- Russia to Soon Float Out 2 New ‘Black Hole’ Submarines
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- Russia to Lay Down New Diesel Sub for Black Sea Fleet
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ST. PETERSBURG, November 28 (RIA Novosti) – A St. Petersburg-based shipyard on Thursday floated out the first of six Varshavyanka-class diesel-electric submarines to be delivered to the Black Sea Fleet in the next two years.
The much-anticipated delivery of these submarines, dubbed by the US Navy as “black holes in the ocean” because they are nearly undetectable when submerged, is a key part of Russia’s naval strategy in the Mediterranean, where Moscow has recently deployed a permanent task force consisting of some 10 surface ships.
Construction of the Novorossiisk submarine started at Admiralty Shipyards in August 2010, followed by the Rostov-on-Don sub in November 2011 and the Stary Oskol in August 2012.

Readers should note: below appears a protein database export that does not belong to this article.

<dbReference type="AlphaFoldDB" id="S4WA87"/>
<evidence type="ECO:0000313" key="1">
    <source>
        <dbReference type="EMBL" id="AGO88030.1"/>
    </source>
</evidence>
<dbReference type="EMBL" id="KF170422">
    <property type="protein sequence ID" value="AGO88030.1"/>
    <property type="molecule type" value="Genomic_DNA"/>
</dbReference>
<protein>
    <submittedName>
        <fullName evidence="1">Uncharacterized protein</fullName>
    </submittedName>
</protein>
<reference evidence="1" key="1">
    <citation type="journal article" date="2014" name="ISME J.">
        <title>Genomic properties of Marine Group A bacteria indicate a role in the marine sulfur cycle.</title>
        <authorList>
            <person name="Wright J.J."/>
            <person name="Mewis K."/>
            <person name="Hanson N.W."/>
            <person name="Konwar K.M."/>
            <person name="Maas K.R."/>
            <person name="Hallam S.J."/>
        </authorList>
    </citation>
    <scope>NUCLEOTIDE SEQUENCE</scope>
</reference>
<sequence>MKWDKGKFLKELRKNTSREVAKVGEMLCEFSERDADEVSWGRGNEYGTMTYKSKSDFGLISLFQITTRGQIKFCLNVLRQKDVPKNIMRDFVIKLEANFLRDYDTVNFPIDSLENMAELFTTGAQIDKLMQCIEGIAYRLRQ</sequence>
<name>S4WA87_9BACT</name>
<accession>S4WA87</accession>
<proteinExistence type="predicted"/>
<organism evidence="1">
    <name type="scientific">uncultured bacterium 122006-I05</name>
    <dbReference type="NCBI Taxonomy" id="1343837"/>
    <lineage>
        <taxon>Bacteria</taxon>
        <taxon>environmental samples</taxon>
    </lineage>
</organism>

The Varshavyanka-class (Project 636) is an improved version of the Kilo-class submarines and features advanced stealth technology, extended combat range and the ability to strike land, surface and underwater targets.
These submarines are mainly intended for anti-shipping and anti-submarine missions in relatively shallow waters.
The vessels, crewed by 52 submariners, have an underwater speed of 20 knots, a cruising range of 400 miles (electric propulsion) with the ability to patrol for 45 days. They are armed with 18 torpedoes and eight surface-to-air missiles.
The Russian Black Sea Fleet has not received new submarines for decades and currently operates only one boat – the Kilo-class Alrosa, which joined the navy in 1990.
Commenting on the floating out of the Novorossiisk, Russian naval expert Capt. 1st Rank (Ret.) Mikhail Nenashev said Russia needs at least 10 Varshavyanka-class submarines in the Black Sea and the Mediterranean to protect the country’s interests in the region.
The expert specifically cited the presence of US warships equipped with the formidable Aegis integrated missile system in the Mediterranean and the deployment of US missile defenses in coastal countries around the region.
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The British experience can be instructive for Russia. London retains its British Commonwealth if it wants to use this as a foundation for integration in the future. That’s a valuable lesson for Russian experts who are calling for an end to “ineffective” associations like the CIS, the Russian World and others.